The chairwoman of the Committee on House Administration, Rep. Candice Miller (R-Mich.), should “hold hearings early in the 113th Congress on the Citizens United decision to examine potential legislative solutions to a system out of control, including consideration of disclosure reforms,” according to a letter sent by Public Campaign and 10 good government organizations today.
Signed by Public Campaign, Americans for Campaign Reform, Campaign legal Center, CREW, Common Cause, Democracy 21, Democracy Matters, Demos, Public Citizen, Rootstrikers, and US PIRG, the letter states:
There are a number of questions that your Committee should examine in light of the 2012 elections. These include: Was any of that undisclosed money spent by special interests trying to get favorable treatment for pending legislation before Congress? Did “shell” organizations form just to spend money in elections and then disband immediately afterward to try to hide information from voters? Did foreign corporations that are hostile to U.S. interests spend money trying to influence public policy?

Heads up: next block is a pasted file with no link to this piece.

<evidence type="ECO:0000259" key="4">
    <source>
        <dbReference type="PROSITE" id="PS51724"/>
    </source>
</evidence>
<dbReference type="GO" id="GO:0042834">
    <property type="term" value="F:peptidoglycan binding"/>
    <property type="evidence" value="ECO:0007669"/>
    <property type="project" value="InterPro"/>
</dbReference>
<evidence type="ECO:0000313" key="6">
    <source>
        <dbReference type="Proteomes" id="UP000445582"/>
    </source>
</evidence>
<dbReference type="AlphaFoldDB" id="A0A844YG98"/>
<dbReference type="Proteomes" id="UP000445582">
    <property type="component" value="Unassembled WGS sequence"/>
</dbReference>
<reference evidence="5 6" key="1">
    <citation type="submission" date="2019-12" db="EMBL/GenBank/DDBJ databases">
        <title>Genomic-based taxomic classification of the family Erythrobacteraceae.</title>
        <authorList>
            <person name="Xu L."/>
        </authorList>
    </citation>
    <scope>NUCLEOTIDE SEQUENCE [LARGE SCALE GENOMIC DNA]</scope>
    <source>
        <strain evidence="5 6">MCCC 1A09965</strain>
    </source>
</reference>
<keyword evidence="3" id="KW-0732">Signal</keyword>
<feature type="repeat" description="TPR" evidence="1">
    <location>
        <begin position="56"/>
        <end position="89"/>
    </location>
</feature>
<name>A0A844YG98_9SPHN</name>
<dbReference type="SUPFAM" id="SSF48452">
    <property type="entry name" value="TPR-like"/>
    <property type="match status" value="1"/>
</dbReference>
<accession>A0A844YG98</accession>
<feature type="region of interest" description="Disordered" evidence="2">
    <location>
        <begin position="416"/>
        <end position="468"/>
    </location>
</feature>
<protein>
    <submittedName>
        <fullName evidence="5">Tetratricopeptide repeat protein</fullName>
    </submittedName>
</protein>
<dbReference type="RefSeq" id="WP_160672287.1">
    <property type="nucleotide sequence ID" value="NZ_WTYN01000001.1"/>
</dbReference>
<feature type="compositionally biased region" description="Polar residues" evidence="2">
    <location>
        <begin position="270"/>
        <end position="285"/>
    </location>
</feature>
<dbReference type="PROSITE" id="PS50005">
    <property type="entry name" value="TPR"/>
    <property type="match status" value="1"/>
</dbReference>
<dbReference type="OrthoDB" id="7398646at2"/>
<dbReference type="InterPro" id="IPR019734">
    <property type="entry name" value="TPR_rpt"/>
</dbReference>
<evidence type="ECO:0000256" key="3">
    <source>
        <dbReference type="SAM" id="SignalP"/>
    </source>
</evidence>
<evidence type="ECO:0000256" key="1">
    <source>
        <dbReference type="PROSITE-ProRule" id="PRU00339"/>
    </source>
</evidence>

The hearings should also address the proliferation of political spending by ultra-wealthy individuals and special interest-backed super PACs. Nearly 60 percent of super PAC funding came from just 159 donors contributing at least $1 million, according to a Demos-US PIRG report. In House races, just 0.14 percent of Americans made itemized contributions to congressional candidates. Various proposals (the Grassroots Democracy Act, Fair Elections Now Act, and Empowering Citizens Act) that would enhance the role of small donors should be analyzed to ensure that we have “government of the many, not of the money.”
Former Rep. Dan Lungren (R-Calif.), who previously chaired the committee, refused to hold hearings on this issue.
We look forward to hearing from Chairwoman Miller.